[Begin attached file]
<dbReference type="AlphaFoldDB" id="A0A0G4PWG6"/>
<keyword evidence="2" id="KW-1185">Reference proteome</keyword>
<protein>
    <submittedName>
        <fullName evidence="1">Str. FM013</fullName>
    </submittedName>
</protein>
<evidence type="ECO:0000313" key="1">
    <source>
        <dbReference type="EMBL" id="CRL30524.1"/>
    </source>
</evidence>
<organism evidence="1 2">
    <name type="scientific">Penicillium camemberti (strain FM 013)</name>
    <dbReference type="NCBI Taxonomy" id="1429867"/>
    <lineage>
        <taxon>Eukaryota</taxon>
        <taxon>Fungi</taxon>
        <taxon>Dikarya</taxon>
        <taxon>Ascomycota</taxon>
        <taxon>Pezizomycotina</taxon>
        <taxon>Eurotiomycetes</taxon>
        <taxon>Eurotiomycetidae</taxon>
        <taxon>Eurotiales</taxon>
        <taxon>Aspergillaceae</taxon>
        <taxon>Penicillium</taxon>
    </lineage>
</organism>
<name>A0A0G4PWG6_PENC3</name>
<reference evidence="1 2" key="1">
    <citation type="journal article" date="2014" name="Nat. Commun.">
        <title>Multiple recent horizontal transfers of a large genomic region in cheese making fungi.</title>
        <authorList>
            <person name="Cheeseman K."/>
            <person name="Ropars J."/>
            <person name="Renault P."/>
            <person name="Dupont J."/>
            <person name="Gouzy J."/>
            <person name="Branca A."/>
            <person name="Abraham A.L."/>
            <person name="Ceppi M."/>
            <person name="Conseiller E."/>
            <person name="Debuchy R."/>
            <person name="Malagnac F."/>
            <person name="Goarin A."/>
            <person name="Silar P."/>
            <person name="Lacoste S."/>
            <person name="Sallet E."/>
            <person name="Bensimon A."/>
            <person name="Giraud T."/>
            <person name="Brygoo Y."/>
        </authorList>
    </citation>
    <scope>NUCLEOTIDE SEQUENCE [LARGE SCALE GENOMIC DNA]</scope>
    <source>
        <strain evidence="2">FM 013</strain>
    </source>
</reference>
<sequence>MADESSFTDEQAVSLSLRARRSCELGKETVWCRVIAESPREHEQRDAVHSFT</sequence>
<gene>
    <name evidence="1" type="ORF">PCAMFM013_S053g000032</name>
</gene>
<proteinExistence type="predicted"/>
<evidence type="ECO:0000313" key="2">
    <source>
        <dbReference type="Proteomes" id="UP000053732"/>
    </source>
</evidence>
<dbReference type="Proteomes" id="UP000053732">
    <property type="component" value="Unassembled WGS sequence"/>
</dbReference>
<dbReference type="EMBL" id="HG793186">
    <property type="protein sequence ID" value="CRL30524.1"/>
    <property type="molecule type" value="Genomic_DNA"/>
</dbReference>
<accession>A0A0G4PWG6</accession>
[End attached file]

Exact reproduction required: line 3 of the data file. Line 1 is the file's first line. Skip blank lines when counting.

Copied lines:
<protein>